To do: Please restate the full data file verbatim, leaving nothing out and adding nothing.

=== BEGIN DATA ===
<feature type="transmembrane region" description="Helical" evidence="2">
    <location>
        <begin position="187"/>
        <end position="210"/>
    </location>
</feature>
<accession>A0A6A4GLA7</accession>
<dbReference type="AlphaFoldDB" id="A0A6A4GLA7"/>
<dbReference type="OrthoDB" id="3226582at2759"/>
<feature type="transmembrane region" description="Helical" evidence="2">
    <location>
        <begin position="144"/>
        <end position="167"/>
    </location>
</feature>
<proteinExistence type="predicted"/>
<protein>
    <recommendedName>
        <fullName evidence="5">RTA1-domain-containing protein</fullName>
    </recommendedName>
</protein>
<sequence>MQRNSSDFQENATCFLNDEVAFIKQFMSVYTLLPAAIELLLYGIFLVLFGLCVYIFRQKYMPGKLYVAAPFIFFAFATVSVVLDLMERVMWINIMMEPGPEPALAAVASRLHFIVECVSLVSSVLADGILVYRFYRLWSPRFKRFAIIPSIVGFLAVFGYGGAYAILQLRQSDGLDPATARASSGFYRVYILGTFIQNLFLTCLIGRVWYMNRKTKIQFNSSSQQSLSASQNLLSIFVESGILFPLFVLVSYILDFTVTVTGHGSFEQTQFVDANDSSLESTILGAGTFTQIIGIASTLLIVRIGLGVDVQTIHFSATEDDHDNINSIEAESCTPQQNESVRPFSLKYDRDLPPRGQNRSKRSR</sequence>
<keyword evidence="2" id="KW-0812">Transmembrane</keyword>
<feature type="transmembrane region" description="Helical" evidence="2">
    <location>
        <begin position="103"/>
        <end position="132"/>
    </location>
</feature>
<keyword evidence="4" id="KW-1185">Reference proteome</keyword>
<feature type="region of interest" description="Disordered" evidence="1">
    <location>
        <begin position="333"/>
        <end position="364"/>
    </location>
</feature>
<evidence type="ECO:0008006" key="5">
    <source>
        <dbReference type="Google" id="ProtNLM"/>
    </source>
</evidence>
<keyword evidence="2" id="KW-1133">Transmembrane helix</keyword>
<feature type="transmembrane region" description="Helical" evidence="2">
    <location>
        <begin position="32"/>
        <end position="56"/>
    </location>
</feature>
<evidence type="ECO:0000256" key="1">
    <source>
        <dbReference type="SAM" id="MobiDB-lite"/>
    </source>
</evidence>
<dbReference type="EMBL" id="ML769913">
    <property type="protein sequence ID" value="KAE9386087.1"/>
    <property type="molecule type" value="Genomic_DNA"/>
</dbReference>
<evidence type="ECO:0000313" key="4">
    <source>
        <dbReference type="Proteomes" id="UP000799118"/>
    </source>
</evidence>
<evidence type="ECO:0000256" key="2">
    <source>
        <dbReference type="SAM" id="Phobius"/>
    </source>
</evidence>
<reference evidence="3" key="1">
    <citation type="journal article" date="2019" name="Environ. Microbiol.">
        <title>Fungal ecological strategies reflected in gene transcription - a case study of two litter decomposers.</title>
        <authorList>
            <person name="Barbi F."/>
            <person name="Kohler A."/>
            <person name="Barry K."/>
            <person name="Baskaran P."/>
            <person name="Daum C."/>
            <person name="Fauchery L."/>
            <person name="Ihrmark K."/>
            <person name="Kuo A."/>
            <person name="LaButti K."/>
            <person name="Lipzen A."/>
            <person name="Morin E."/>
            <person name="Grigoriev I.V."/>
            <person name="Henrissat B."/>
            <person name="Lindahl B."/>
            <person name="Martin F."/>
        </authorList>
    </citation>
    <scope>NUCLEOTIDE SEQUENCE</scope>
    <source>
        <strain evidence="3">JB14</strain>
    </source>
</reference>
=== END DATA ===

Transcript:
<feature type="transmembrane region" description="Helical" evidence="2">
    <location>
        <begin position="187"/>
        <end position="210"/>
    </location>
</feature>
<accession>A0A6A4GLA7</accession>
<dbReference type="AlphaFoldDB" id="A0A6A4GLA7"/>
<dbReference type="OrthoDB" id="3226582at2759"/>
<feature type="transmembrane region" description="Helical" evidence="2">
    <location>
        <begin position="144"/>
        <end position="167"/>
    </location>
</feature>
<proteinExistence type="predicted"/>
<protein>
    <recommendedName>
        <fullName evidence="5">RTA1-domain-containing protein</fullName>
    </recommendedName>
</protein>
<sequence>MQRNSSDFQENATCFLNDEVAFIKQFMSVYTLLPAAIELLLYGIFLVLFGLCVYIFRQKYMPGKLYVAAPFIFFAFATVSVVLDLMERVMWINIMMEPGPEPALAAVASRLHFIVECVSLVSSVLADGILVYRFYRLWSPRFKRFAIIPSIVGFLAVFGYGGAYAILQLRQSDGLDPATARASSGFYRVYILGTFIQNLFLTCLIGRVWYMNRKTKIQFNSSSQQSLSASQNLLSIFVESGILFPLFVLVSYILDFTVTVTGHGSFEQTQFVDANDSSLESTILGAGTFTQIIGIASTLLIVRIGLGVDVQTIHFSATEDDHDNINSIEAESCTPQQNESVRPFSLKYDRDLPPRGQNRSKRSR</sequence>
<keyword evidence="2" id="KW-0812">Transmembrane</keyword>
<feature type="transmembrane region" description="Helical" evidence="2">
    <location>
        <begin position="103"/>
        <end position="132"/>
    </location>
</feature>
<keyword evidence="4" id="KW-1185">Reference proteome</keyword>
<feature type="region of interest" description="Disordered" evidence="1">
    <location>
        <begin position="333"/>
        <end position="364"/>
    </location>
</feature>
<evidence type="ECO:0008006" key="5">
    <source>
        <dbReference type="Google" id="ProtNLM"/>
    </source>
</evidence>
<keyword evidence="2" id="KW-1133">Transmembrane helix</keyword>
<feature type="transmembrane region" description="Helical" evidence="2">
    <location>
        <begin position="32"/>
        <end position="56"/>
    </location>
</feature>
<evidence type="ECO:0000256" key="1">
    <source>
        <dbReference type="SAM" id="MobiDB-lite"/>
    </source>
</evidence>
<dbReference type="EMBL" id="ML769913">
    <property type="protein sequence ID" value="KAE9386087.1"/>
    <property type="molecule type" value="Genomic_DNA"/>
</dbReference>
<evidence type="ECO:0000313" key="4">
    <source>
        <dbReference type="Proteomes" id="UP000799118"/>
    </source>
</evidence>
<evidence type="ECO:0000256" key="2">
    <source>
        <dbReference type="SAM" id="Phobius"/>
    </source>
</evidence>
<reference evidence="3" key="1">
    <citation type="journal article" date="2019" name="Environ. Microbiol.">
        <title>Fungal ecological strategies reflected in gene transcription - a case study of two litter decomposers.</title>
        <authorList>
            <person name="Barbi F."/>
            <person name="Kohler A."/>
            <person name="Barry K."/>
            <person name="Baskaran P."/>
            <person name="Daum C."/>
            <person name="Fauchery L."/>
            <person name="Ihrmark K."/>
            <person name="Kuo A."/>
            <person name="LaButti K."/>
            <person name="Lipzen A."/>
            <person name="Morin E."/>
            <person name="Grigoriev I.V."/>
            <person name="Henrissat B."/>
            <person name="Lindahl B."/>
            <person name="Martin F."/>
        </authorList>
    </citation>
    <scope>NUCLEOTIDE SEQUENCE</scope>
    <source>
        <strain evidence="3">JB14</strain>
    </source>
</reference>